In a similar fashion, the overarching purpose of U.S. Black feminist thought is also to resist oppression, both its practices and the ideas that justify it. If inter- secting oppressions did not exist, Black feminist thought and similar opposi- tional knowledges would be unnecessary. As a critical social theory, Black femi- nist thought aims to empower African-American women within the context of social injustice sustained by intersecting oppressions. Since Black women cannot be fully empowered unless intersecting oppressions themselves are eliminated, Black feminist thought supports broad principles of social justice that transcend U.S. Black women’s particular needs.

Because so much of U.S. Black feminism has been filtered through the prism

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of the U.S. context, its contours have been greatly affected by the specificity of American multiculturalism (Takaki 1993). In particular, U.S. Black feminist thought and practice respond to a fundamental contradiction of U.S. society. On the one hand, democratic promises of individual freedom, equality under the law, and social justice are made to all American citizens. Yet on the other hand, the reality of differential group treatment based on race, class, gender, sexuality, and citizenship status persists. Groups organized around race, class, and gender in and of themselves are not inherently a problem. However, when African- Americans, poor people, women, and other groups discriminated against see lit- tle hope for group-based advancement, this situation constitutes social injustice.

Within this overarching contradiction, U.S. Black women encounter a dis- tinctive set of social practices that accompany our particular history within a unique matrix of domination characterized by intersecting oppressions. Race is far from being the only significant marker of group difference—class, gender, sexuality, religion, and citizenship status all matter greatly in the United States (Andersen and Collins 1998). Yet for African-American women, the effects of institutionalized racism remain visible and palpable. Moreover, the institutional- ized racism that African-American women encounter relies heavily on racial seg- regation and accompanying discriminatory practices designed to deny U.S. Blacks equitable treatment. Despite important strides to desegregate U.S. society since 1970, racial segregation remains deeply entrenched in housing, schooling, and employment (Massey and Denton 1993). For many African-American women, racism is not something that exists in the distance.We encounter racism in every- day situations in workplaces, stores, schools, housing, and daily social interaction (St. Jean and Feagin 1998). Most Black women do not have the opportunity to befriend White women and men as neighbors, nor do their children attend school with White children. Racial segregation remains a fundamental feature of the U.S. social landscape, leaving many African-Americans with the belief that “the more things change, the more they stay the same” (Collins 1998a, 11–43). Overlaying these persisting inequalities is a rhetoric of color blindness designed to render these social inequalities invisible. In a context where many believe that to talk of race fosters racism, equality allegedly lies in treating everyone the same. Yet as Kimberle Crenshaw (1997) points out, “it is fairly obvious that treating different things the same can generate as much inequality as treating the same things differently” (p. 285).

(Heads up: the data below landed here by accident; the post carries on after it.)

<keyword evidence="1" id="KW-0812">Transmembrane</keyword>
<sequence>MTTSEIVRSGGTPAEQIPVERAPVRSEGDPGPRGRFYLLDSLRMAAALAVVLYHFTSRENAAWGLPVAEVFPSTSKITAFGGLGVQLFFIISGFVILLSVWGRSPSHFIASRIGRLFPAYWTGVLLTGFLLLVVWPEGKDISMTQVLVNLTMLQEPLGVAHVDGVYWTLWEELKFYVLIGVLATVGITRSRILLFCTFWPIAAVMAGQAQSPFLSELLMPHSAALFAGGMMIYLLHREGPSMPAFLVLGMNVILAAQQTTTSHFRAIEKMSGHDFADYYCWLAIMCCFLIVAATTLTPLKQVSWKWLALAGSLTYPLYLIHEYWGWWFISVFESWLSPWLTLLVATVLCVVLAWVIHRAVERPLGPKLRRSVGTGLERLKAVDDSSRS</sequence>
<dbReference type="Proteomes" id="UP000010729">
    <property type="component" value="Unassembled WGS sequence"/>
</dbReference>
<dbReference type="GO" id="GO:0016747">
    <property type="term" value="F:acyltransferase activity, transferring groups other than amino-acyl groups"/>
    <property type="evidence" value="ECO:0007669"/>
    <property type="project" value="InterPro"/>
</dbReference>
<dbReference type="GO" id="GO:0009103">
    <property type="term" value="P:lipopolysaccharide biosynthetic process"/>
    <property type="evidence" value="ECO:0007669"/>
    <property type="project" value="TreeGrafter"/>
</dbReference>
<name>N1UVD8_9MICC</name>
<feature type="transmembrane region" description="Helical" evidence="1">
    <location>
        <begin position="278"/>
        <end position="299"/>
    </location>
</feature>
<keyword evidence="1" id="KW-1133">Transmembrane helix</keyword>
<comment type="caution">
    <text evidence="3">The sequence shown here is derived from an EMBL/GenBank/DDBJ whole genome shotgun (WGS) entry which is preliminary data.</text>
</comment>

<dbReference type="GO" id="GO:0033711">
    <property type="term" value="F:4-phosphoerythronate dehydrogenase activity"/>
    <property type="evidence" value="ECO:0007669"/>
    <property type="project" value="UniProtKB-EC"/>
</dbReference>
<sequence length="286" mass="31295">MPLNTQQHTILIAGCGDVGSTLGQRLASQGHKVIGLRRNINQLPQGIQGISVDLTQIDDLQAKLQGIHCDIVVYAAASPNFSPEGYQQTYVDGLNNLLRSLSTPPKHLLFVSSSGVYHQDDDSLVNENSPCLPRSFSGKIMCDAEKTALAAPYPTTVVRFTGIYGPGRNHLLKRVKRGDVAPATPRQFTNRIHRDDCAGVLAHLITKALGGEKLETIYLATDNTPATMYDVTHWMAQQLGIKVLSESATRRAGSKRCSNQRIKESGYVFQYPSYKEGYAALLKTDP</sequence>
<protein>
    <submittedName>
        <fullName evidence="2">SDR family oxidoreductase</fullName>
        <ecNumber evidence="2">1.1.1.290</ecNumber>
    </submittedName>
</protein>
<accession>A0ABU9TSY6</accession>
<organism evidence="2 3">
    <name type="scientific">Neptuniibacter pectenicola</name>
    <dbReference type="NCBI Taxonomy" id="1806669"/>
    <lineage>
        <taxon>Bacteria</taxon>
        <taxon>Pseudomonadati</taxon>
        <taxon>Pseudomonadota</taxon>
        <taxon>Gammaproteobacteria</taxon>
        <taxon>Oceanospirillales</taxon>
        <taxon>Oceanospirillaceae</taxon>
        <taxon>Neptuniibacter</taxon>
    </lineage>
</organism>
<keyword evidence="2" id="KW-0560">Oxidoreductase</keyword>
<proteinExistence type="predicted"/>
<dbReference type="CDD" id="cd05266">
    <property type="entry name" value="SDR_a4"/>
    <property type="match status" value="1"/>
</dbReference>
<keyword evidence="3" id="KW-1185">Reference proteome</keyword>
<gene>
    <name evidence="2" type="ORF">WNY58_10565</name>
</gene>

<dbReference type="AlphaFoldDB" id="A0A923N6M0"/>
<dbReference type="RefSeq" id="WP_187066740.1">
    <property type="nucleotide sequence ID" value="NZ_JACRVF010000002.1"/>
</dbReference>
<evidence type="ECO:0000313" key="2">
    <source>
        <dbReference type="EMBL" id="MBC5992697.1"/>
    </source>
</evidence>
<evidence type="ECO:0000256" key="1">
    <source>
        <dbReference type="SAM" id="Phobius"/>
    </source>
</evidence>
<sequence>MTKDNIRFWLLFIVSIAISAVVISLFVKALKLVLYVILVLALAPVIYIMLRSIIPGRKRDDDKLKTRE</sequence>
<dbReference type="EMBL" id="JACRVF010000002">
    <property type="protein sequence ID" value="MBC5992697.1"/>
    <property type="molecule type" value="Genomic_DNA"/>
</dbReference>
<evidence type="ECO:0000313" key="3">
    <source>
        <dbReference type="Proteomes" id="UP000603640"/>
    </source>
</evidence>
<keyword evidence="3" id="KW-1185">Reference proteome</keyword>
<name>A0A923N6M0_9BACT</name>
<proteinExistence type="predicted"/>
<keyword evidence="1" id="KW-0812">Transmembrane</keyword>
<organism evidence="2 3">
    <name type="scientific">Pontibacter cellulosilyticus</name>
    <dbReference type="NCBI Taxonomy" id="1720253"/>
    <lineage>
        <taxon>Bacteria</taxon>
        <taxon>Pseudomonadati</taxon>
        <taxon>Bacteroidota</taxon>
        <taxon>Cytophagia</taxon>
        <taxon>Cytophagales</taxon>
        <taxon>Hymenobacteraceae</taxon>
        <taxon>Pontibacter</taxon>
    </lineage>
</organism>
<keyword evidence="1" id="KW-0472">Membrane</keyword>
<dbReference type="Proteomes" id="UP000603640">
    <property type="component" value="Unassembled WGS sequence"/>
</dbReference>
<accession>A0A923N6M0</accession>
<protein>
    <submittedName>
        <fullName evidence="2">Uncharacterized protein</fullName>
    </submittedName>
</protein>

Although racial segregation is now organized differently than in prior eras (Collins 1998a, 11–43), being Black and female in the United States continues to expose African-American women to certain common experiences. U.S. Black women’s similar work and family experiences as well as our participation in diverse expressions of African-American culture mean that, overall, U.S. Black women as a group live in a different world from that of people who are not Black and female. For individual women, the particular experiences that accrue to liv- ing as a Black woman in the United States can stimulate a distinctive conscious-